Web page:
The conference is also going to be part of our listening tour. We have hired a consultant to help us with this. They will be listening to our members’ needs, comments and concerns and then meeting with them – informally or through discussion groups. We’re not putting it on the schedule, but it’ll happen throughout the conference.

FM: Captive Review comes out with its Power 50 and Sandy Bigglestone was listed as number one this year. She has a main session at this year’s conference, which shows the calibre of speakers we are arranging. Attendees will see a lot of big players at this event, either on panels or for networking. We hear this a lot: “If there is one conference you go to in the captive calendar, it’s the VCIA.”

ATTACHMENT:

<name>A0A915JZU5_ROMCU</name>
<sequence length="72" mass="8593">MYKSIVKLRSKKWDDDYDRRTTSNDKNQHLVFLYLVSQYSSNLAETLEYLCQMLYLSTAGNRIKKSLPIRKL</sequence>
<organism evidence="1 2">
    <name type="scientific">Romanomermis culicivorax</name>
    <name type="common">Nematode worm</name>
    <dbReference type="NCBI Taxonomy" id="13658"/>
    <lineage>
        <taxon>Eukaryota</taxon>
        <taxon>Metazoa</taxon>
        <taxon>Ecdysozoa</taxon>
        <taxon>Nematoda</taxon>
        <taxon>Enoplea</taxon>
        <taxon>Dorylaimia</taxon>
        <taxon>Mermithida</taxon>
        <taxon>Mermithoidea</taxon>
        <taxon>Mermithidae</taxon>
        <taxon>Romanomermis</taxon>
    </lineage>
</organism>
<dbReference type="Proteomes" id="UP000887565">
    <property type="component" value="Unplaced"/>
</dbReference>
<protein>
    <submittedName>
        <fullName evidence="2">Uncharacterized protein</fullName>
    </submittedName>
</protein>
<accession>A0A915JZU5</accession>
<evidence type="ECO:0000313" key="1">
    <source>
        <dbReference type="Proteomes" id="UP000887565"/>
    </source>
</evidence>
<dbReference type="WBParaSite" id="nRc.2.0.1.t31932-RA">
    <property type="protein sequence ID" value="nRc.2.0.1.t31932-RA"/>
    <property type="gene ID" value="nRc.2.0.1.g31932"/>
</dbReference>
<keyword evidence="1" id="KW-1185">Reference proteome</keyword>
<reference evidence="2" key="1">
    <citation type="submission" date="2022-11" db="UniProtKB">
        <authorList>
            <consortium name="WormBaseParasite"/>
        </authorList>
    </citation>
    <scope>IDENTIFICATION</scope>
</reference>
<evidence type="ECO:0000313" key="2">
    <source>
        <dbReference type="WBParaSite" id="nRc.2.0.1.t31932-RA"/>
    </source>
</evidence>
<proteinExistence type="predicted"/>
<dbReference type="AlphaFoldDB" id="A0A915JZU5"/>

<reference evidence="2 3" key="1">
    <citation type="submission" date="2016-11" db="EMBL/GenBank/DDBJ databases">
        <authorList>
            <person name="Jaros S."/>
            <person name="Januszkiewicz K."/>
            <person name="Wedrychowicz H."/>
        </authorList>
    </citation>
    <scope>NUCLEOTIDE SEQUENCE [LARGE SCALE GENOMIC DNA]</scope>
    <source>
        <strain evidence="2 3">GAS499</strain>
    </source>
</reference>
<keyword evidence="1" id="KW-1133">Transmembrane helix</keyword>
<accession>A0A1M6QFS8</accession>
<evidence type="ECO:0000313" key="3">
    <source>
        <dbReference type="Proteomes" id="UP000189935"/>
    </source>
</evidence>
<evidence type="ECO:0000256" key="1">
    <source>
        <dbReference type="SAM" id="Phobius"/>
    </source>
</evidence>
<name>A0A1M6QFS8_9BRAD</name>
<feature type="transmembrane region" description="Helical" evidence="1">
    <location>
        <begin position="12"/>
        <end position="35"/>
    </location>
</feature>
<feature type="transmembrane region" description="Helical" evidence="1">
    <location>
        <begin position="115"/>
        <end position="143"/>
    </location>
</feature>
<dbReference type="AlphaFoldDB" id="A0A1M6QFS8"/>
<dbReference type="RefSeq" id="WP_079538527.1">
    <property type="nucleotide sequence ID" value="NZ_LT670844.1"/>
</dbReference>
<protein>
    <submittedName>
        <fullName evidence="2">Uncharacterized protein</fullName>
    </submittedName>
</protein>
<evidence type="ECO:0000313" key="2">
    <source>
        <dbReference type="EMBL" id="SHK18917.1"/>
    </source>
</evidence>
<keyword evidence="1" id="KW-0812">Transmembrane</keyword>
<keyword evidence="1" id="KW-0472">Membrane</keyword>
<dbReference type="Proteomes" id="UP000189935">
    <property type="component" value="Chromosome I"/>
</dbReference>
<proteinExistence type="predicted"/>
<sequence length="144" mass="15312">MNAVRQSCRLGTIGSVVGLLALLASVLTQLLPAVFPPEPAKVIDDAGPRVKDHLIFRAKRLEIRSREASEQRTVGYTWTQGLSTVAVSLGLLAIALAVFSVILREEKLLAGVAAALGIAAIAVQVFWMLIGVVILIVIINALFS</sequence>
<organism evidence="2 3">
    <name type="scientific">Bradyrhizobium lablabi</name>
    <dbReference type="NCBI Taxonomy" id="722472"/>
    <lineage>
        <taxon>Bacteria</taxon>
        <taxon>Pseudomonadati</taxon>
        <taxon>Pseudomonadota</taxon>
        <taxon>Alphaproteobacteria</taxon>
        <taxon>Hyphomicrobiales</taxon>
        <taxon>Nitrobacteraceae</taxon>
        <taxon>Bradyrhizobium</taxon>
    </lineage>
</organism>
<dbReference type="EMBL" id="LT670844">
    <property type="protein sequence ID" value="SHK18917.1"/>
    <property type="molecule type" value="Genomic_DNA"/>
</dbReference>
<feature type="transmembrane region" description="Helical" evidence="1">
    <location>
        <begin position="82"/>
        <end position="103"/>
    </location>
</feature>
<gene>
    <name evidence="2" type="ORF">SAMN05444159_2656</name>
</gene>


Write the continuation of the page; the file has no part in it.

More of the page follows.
Registration is already open and we’re excited for the start of the conference. If you’re interested in attending but you’re not a VCIA member, don’t worry, it really is welcome to everyone. However the early bird rate ends on 30 June, so it’s best to purchase a conference pass – regardless of what package it is – sooner rather than later to save a good amount of money.

12 August 2024
5-6 November 2025

RMA committed to ‘grossly underserved’ upper middle market

Risk Management Advisors Max Jong talks to Captive Review about how the captive manager is targeting growth in...

Bee Insurance team joins Artex EMEA

Simon Camilleri, former managing director of Malta-based Bee Insurance, has assumed the role of executive director at Artex...

National Grid captive achieves five-year combined ratio of 75%

AM Best reports the Isle of Man captive had good underwriting performance despite significant losses reported on its...

New Connecticut captive regulations signed into law

New regs allow protected cells to convert into a new captive and will be in effect from 1...